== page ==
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NSF Announces Fairness in Artificial Intelligence Collaboration with Amazon

The National Science Foundation (NSF) is seeking research proposals for the NSF Program on Fairness in Artificial Intelligence in Collaboration with Amazon, a program seeking to support research on how to ensure fairness in artificial intelligence and machine learning. The program is partially funded by Amazon, although the company will not have a role in the award selection process. Due to the multidisciplinary nature of artificial intelligence research, many fields of the social and behavioral sciences may be supported by this program including information science, statistics, cognitive science, and psychology. Some of the research topics that may be supported include:

  • Designing fair artificial intelligence systems,
  • Ensuring transparency and accountability in artificial intelligence systems,
  • Understanding factors that affect the integrity of algorithms,
  • Developing ethical decision-making systems, and
  • Detecting biases in algorithms and artificial intelligence systems.

Proposals will be accepted through July 13, 2020. More information can be found on the NSF website.

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Posted in Issue 9 (April 22), Update, Volume 39 (2020)

Census Bureau to Add COVID-19 Questions to Business Surveys, Request Additional Time for Decennial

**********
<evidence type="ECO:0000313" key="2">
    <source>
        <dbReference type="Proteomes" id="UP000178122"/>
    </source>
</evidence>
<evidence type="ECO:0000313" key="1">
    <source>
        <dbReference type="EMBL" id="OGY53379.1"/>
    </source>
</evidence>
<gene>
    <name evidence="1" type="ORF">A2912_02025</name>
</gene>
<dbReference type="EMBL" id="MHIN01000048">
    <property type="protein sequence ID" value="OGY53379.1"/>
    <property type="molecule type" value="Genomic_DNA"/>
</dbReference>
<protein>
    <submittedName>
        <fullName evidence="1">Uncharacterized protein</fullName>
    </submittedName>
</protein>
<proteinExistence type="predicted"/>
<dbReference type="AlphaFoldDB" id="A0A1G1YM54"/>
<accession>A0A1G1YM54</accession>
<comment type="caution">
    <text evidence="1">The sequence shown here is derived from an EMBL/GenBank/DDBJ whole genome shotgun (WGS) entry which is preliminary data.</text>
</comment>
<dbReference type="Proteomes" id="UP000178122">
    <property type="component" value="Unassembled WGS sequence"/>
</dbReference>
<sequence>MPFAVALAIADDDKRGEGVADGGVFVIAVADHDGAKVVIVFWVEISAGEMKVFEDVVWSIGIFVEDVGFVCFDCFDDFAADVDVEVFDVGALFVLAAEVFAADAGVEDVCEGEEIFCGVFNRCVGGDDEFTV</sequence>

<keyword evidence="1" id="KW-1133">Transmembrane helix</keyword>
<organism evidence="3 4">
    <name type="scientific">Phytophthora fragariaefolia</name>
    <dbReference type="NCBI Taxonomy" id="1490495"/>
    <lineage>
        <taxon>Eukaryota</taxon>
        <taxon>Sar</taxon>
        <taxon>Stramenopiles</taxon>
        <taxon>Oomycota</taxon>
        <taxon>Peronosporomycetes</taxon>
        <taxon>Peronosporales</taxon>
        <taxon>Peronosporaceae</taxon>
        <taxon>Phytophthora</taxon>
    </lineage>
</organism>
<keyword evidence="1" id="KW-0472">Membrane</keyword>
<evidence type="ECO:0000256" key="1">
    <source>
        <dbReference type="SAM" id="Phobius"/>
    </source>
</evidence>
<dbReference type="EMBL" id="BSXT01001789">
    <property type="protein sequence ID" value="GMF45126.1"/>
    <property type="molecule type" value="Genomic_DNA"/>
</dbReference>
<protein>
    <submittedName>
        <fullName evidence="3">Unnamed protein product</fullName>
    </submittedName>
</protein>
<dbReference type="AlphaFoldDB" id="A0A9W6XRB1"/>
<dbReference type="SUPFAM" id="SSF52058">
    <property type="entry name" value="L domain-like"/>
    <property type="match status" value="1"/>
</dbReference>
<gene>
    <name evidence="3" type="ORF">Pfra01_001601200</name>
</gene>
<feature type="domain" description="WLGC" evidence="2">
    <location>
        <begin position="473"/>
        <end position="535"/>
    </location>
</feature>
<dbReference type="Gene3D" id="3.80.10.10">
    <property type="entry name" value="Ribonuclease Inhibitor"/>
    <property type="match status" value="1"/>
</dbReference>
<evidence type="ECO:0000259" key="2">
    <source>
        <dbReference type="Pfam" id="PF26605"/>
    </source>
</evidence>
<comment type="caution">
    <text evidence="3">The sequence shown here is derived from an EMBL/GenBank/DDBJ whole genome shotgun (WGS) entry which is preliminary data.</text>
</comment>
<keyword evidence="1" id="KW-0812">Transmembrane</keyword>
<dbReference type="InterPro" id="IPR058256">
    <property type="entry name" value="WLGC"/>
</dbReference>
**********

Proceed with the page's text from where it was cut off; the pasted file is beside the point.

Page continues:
The Census Bureau has been granted emergency authorization from the White House Office of Management and Budget (OMB) to add questions related to COVID-19 to its business surveys. Questions to measure the impact of the pandemic will be added to five surveys: the Manufacturers’ Shipments, Inventories & Orders (M3) Survey; the Building Permits Survey; the Monthly Wholesale Trade Survey; the Monthly Retail Surveys; and the Quarterly Services Survey. The Census Bureau will be asking businesses whether they have temporarily closed any locations for at least one day, whether they experienced delays in their supply chains or product shipments, and whether those delays impacted revenue. In addition, the Building Permits Survey will ask permit offices whether they were unable to issue permits due to COVID-19-related disruptions, whether such disruptions created a permit backlog, and whether backlogs were cleared. In its justification to OMB, the Census Bureau said: “The added questions are designed to allow us to measure the impact of the COVID-19 Pandemic upon businesses.  As Primary Economic Indicators, each of these surveys produce timely and closely-watched statistics about the health of the U.S. economy.  Given the importance of these indicator surveys and of the statistics they produce, it is imperative we measure to what extent businesses have been impacted in terms of their ability to maintain operations during this turbulent period.” The details of the request can be found on OMB’s Office of Information and Regulatory Affairs website.